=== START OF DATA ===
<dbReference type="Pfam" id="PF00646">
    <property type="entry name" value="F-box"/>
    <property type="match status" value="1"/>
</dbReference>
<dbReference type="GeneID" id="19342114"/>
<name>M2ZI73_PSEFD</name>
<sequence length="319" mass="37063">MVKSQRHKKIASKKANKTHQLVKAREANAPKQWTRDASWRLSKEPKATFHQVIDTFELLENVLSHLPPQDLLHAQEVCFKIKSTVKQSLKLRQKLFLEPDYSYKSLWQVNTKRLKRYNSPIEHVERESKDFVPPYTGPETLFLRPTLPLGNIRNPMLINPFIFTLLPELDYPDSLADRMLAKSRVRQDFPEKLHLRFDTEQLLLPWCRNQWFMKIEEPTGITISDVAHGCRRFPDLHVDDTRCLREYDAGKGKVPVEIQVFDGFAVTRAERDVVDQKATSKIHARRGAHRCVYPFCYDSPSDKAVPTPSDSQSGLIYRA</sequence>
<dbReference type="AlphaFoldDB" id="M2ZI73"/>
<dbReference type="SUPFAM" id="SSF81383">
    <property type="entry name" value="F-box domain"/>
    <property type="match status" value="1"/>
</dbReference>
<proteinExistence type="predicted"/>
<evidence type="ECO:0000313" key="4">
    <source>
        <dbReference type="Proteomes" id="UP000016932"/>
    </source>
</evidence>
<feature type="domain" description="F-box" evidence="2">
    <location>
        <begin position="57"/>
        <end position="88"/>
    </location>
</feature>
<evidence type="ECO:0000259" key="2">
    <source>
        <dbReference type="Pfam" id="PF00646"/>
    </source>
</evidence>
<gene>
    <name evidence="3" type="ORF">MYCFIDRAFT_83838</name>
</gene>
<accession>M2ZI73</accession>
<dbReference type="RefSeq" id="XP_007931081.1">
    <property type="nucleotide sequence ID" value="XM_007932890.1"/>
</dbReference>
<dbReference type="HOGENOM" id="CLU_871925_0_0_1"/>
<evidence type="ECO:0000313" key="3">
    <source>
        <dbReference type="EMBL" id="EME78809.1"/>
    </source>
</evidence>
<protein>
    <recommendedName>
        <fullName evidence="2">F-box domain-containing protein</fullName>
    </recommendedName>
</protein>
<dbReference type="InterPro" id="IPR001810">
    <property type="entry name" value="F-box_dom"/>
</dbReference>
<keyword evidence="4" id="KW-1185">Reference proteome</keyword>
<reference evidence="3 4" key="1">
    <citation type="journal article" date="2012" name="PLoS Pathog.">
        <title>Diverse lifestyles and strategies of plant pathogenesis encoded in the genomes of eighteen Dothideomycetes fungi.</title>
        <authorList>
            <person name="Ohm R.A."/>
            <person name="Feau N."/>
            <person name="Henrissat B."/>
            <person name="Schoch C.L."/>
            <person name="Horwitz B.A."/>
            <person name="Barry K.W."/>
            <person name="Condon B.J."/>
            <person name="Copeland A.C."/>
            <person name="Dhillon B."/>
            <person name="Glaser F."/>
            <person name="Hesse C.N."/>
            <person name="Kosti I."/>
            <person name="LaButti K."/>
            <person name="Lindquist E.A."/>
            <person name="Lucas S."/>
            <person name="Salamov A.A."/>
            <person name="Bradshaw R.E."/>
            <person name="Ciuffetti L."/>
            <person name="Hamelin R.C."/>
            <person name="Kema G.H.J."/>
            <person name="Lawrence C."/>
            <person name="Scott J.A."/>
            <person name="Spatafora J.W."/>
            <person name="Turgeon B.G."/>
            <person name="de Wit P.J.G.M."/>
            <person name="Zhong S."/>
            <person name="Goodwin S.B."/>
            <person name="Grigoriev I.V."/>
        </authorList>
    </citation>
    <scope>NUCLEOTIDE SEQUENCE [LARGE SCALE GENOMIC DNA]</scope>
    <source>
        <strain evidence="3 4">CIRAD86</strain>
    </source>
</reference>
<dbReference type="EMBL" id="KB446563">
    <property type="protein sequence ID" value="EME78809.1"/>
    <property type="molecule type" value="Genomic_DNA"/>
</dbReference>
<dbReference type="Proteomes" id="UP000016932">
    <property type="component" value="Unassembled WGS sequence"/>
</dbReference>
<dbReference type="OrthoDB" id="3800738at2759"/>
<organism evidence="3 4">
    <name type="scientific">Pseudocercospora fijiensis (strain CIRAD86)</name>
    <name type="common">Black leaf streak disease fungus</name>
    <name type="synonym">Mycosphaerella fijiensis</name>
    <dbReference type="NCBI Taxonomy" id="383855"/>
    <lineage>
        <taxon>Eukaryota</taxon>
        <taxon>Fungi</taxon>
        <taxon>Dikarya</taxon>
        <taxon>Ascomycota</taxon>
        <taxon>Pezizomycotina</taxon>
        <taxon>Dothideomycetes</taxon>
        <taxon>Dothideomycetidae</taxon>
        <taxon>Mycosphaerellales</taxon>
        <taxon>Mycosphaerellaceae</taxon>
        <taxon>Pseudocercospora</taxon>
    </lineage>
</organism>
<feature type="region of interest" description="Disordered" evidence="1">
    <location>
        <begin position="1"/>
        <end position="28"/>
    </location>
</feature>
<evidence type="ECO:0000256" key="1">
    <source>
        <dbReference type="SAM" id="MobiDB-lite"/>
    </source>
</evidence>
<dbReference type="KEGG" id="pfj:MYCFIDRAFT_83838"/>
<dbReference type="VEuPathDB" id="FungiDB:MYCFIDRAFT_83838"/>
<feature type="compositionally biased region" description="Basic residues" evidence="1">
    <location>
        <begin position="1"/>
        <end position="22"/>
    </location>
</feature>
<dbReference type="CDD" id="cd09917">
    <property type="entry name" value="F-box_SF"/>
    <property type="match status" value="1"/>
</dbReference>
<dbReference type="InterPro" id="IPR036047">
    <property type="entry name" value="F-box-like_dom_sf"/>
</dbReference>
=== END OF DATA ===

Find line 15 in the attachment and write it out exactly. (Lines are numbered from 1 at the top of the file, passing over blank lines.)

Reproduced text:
    <source>